As a team with a fairly short regular season, the rugby team realizes that there’s more to training than just muscle building. Although it is a key component and remains a massive focus for a majority of the summer, it’s also important to keep your game skills sharp.  

“It’s really hard to progress as rugby players if you only play six to eight games in a season during the OUA. [Coach] uses the term ‘it’s absolutely vital to our success as a rugby team that everybody, whether they stay in Hamilton, or go home for the summer, that they are playing some form of rugby.’ Those are the requirements in order to uphold your role on the team — two lifts in the summer per week and playing rugby,” said Bazinet. 

Over the course of the pre-season, the team typically has a general goal to work towards. For the upcoming pre-season, the goal is muscle building. Despite that, they still make sure to switch up their training programs through time to continue working towards a well-rounded result before getting back on the field. 

“We do change our regimens usually about once every one to two months . . . We’re mainly focusing on hypertrophy or getting bigger. As we get closer to the season we start to add in more conditioning, we start to add in more functional movement. That’s because you’re now preparing your body for sport, not just getting bigger. That’s just to try and make sure less people get injured over the season,” explained Bazinet.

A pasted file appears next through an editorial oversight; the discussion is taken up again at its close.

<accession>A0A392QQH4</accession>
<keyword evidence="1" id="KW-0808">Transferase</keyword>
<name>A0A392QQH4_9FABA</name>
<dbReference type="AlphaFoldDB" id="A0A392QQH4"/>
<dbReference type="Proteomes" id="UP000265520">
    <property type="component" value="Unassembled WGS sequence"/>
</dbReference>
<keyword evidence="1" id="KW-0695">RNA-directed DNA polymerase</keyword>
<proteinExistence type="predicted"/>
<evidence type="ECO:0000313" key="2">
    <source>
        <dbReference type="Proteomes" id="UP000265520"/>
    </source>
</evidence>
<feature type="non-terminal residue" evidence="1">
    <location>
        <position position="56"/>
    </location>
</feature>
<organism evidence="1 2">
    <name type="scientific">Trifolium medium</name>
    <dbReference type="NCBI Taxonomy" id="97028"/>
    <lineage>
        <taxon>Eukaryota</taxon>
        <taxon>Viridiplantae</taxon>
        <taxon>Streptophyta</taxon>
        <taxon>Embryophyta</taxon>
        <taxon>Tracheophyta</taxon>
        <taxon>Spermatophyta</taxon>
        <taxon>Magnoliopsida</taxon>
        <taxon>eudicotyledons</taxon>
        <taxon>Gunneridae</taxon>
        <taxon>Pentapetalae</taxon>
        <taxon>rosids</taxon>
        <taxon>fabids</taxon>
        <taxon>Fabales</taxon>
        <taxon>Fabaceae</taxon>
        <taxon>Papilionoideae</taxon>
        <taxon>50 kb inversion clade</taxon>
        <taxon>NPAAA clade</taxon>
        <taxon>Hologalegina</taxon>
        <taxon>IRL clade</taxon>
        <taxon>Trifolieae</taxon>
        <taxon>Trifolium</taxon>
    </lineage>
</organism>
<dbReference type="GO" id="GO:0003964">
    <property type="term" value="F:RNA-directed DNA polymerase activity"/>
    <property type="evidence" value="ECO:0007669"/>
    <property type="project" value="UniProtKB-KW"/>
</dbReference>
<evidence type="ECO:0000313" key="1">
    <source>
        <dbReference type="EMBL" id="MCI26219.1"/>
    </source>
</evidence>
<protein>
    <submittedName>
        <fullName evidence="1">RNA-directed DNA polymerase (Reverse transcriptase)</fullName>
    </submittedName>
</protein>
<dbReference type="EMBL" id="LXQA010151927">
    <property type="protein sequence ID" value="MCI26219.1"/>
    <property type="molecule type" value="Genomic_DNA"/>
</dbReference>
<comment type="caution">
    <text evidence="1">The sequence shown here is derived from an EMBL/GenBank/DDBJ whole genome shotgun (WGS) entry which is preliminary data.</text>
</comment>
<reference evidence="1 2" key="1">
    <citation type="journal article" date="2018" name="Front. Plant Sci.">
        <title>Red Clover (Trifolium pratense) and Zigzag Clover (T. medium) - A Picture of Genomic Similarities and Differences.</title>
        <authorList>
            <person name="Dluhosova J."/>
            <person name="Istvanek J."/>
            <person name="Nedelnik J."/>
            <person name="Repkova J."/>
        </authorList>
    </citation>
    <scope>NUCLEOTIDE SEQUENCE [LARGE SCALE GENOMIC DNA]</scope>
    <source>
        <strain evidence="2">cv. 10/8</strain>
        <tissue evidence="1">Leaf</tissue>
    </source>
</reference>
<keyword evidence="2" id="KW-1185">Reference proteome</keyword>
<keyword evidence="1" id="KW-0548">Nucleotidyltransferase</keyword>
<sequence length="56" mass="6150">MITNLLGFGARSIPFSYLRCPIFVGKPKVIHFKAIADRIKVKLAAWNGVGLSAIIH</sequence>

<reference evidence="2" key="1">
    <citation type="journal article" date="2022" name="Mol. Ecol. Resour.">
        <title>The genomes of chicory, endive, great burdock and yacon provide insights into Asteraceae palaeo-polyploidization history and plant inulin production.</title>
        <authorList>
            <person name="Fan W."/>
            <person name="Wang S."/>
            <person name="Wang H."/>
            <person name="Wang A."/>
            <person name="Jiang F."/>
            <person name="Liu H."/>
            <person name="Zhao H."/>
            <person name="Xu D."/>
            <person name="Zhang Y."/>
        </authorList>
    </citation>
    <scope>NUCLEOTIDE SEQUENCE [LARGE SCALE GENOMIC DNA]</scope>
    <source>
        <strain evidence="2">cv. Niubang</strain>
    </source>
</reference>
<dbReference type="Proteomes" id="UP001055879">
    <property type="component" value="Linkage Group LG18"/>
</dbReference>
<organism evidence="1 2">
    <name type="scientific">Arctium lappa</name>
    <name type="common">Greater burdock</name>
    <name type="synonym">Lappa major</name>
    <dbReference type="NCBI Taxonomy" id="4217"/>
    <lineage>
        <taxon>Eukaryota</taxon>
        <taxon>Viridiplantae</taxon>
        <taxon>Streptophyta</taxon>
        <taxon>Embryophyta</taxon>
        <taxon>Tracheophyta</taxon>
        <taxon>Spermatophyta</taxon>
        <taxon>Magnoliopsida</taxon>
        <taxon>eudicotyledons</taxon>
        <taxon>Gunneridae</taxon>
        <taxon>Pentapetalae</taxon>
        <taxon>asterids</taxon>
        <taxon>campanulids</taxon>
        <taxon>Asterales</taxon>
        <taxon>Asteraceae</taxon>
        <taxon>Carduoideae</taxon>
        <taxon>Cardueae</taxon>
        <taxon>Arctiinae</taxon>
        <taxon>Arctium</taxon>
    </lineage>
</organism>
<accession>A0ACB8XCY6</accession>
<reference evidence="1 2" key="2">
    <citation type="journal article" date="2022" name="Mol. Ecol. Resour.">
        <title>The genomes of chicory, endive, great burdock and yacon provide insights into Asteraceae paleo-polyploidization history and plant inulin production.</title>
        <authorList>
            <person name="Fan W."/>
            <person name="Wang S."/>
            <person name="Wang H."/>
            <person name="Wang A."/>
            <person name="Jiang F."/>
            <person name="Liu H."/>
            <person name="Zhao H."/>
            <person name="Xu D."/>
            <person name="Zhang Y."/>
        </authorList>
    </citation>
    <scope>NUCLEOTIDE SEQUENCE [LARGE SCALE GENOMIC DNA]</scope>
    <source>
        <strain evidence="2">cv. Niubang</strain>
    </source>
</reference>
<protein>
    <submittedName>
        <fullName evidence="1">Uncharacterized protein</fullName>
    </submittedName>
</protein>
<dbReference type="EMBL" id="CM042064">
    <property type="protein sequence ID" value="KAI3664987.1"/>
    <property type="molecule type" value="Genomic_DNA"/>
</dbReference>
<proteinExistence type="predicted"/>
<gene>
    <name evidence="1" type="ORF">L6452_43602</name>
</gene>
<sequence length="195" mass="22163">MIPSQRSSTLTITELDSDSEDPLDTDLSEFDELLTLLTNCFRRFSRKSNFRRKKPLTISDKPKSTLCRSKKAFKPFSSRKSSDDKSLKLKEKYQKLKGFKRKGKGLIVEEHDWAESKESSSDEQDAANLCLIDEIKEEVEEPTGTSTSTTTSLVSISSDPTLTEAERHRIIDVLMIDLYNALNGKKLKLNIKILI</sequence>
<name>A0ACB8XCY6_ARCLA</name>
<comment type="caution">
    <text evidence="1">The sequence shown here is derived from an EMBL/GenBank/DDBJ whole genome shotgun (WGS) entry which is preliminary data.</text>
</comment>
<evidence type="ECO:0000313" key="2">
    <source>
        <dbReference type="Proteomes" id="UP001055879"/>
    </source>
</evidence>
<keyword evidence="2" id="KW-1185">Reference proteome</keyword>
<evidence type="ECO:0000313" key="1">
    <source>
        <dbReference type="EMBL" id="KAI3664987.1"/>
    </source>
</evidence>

"As we get closer to the season we start to add in more conditioning, we start to add in more functional movement. That’s because you’re now preparing your body for sport, not just getting bigger. That’s just to try and make sure less people get injured over the season.”

Matthew Bazinet, a member of the McMaster Men's Rugby Team

In the later months of the summer nearer to the start of the season, the team eventually comes together for a training camp at McMaster. This high intensity camp is meant to get the team back together and working towards a common goal as a unit. Between fitness testing, gelling together and polishing your in-game skills, the team is using this time to ensure they hit the ground running once the season starts.  

“Five days a week during those weeks we practice and get ready for the season . . . The training camp isn’t about brushing up your rugby skills. The training camp is about getting back together and working collectively as a team. That’s the goal of the whole training camp, take in new players, see who’s gonna fit in and build a squad before the season begins,” said Bazinet. 

There is a long journey ahead before many of McMaster’s teams return to play and in that time the Marauders will be found continuing to train all summer long, whether it be in the HPA or in a gym closer to their hometown. There’s a reason why university athletes are so talented and dedicated — even during their time off, the high intensity never stops.